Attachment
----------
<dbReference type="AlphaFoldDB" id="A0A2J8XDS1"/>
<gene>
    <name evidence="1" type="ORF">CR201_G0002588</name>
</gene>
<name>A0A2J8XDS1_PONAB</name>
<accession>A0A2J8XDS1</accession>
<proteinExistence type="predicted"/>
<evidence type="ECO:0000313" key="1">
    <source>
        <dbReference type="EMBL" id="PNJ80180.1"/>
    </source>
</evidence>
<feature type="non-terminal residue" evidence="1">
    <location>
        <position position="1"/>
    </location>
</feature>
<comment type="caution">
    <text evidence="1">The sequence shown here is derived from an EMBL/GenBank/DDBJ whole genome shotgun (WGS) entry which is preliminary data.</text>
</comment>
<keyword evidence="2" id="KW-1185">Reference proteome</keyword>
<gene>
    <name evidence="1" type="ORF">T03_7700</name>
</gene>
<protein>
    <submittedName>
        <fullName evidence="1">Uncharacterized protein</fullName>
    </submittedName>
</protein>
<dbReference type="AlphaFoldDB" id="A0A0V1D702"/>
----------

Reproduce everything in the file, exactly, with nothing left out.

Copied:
<dbReference type="AlphaFoldDB" id="A0A2J8XDS1"/>
<gene>
    <name evidence="1" type="ORF">CR201_G0002588</name>
</gene>
<name>A0A2J8XDS1_PONAB</name>
<accession>A0A2J8XDS1</accession>
<proteinExistence type="predicted"/>
<evidence type="ECO:0000313" key="1">
    <source>
        <dbReference type="EMBL" id="PNJ80180.1"/>
    </source>
</evidence>
<feature type="non-terminal residue" evidence="1">
    <location>
        <position position="1"/>
    </location>
</feature>
<comment type="caution">
    <text evidence="1">The sequence shown here is derived from an EMBL/GenBank/DDBJ whole genome shotgun (WGS) entry which is preliminary data.</text>
</comment>
<keyword evidence="2" id="KW-1185">Reference proteome</keyword>
<gene>
    <name evidence="1" type="ORF">T03_7700</name>
</gene>
<protein>
    <submittedName>
        <fullName evidence="1">Uncharacterized protein</fullName>
    </submittedName>
</protein>
<dbReference type="AlphaFoldDB" id="A0A0V1D702"/>